Space precludes a listing of all the members of “The Choestoe Guards” and “The Mountain—or Young Cane---Volunteers,” and the brave soldiers who lost their lives. Those with internet connections may access the muster rolls of these two and other units of brave Union County Confederate soldiers.
It is interesting to note that Colonel James H. Huggins, born August 22, 1828, was a lawyer by occupation. He served in the Georgia General Assembly both before and during the war. He signed for Georgia to secede from the Union. He was a slave owner, having two slaves in the 1860 listing who helped him in his farming operations.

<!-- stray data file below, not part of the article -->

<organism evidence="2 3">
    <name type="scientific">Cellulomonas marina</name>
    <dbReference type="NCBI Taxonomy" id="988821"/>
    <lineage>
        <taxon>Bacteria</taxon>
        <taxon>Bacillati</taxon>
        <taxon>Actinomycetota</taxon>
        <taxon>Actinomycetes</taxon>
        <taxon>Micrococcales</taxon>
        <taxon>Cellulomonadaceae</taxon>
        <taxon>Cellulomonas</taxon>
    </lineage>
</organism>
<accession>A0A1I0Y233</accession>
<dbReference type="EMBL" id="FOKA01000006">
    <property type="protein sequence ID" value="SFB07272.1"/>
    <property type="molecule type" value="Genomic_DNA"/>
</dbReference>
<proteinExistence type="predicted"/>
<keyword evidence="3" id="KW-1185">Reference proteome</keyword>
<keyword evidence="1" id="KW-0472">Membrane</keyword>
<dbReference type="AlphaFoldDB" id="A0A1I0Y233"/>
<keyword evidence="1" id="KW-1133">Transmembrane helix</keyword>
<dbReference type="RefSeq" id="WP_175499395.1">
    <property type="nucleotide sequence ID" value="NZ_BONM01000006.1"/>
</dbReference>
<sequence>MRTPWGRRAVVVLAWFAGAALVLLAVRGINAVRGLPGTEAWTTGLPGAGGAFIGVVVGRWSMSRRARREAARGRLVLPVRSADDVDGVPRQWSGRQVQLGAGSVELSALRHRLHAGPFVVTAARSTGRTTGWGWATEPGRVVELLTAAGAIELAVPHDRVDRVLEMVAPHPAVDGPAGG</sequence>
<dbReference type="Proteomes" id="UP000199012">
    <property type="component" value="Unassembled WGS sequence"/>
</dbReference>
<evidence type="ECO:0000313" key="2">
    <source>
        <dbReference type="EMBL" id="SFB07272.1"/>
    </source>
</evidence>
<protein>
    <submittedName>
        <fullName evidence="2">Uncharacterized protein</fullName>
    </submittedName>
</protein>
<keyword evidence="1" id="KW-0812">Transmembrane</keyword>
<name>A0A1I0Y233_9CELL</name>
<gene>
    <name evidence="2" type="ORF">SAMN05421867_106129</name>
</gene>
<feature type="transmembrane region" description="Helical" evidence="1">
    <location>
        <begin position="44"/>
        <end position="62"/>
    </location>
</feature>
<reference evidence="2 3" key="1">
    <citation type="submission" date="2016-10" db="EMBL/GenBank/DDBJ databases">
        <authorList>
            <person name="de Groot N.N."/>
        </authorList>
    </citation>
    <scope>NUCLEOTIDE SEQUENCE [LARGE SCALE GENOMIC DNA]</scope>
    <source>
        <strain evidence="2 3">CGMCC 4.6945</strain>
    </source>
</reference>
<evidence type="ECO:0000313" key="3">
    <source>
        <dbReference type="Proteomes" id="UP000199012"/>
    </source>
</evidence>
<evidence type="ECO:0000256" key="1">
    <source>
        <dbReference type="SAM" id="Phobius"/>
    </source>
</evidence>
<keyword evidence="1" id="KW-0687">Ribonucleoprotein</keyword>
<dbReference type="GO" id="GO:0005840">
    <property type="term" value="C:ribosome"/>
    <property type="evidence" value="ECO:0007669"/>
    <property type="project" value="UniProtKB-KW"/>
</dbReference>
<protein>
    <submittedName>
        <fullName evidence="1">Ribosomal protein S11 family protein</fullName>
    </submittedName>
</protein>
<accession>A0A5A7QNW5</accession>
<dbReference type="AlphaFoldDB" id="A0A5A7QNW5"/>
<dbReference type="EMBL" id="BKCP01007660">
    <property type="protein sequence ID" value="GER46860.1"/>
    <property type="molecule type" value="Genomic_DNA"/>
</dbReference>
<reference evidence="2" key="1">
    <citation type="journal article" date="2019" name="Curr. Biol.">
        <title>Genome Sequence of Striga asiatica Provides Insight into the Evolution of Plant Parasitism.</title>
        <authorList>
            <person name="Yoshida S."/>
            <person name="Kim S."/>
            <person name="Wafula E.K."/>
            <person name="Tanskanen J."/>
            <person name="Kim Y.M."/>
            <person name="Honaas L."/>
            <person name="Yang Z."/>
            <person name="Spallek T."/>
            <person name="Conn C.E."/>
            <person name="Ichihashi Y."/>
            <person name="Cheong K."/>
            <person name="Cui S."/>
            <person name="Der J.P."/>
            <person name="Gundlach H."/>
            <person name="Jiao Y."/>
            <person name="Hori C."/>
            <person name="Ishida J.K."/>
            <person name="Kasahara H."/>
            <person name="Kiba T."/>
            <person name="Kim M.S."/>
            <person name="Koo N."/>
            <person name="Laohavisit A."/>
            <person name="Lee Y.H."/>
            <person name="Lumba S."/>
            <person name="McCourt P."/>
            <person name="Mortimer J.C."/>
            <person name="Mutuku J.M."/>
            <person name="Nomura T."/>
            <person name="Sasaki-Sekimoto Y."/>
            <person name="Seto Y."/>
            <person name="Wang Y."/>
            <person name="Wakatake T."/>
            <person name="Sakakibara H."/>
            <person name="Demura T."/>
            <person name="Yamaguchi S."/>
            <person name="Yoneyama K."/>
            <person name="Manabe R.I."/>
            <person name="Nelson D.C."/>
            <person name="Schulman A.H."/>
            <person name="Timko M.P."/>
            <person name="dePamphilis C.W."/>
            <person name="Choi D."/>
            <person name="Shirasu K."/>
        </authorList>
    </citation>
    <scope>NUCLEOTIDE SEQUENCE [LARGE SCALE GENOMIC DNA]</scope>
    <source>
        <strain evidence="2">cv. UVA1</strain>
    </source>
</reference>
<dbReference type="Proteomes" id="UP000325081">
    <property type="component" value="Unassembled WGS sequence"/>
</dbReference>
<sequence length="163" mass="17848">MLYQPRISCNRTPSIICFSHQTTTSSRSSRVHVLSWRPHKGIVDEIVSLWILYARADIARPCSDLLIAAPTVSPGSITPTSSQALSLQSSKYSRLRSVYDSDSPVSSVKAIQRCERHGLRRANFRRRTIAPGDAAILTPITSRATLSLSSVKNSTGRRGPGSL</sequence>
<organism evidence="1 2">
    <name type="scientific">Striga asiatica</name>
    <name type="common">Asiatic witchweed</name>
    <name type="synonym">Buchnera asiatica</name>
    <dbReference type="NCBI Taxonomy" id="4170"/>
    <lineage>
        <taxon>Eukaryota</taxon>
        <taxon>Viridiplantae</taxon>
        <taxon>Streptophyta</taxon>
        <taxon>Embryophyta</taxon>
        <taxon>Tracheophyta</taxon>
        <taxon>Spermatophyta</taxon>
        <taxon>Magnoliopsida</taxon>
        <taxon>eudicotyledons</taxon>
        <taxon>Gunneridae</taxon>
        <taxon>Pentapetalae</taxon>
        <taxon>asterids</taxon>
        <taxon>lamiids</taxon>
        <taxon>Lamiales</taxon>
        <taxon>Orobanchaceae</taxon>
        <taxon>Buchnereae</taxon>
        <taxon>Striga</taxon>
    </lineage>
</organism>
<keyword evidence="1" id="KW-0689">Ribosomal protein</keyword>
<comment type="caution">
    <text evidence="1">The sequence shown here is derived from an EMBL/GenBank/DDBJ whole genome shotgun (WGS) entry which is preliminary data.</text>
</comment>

Regardless of our leanings, whether North or South, we can but salute the bravery and persistence of the units from the mountains as they defended their homeland. A Confederate Memorial Day marker in Kingston, Georgia declares the South’s men “gallant Confederates—greatest fighting men of all time.”
Historian James M. McPherson stated: “A blend of triumph and tragedy, courage and cowardice, heroes and knaves, selfless sacrifice and selfish profiteering, the war shaped and defined the America that has emerged in the (now 140) years since the guns fell silent.”
c2005 by Ethelene Dyer Jones; published Apr. 28, 2005 in The Union Sentinel, Blairsville, GA. Reprinted by permission. All rights reserved.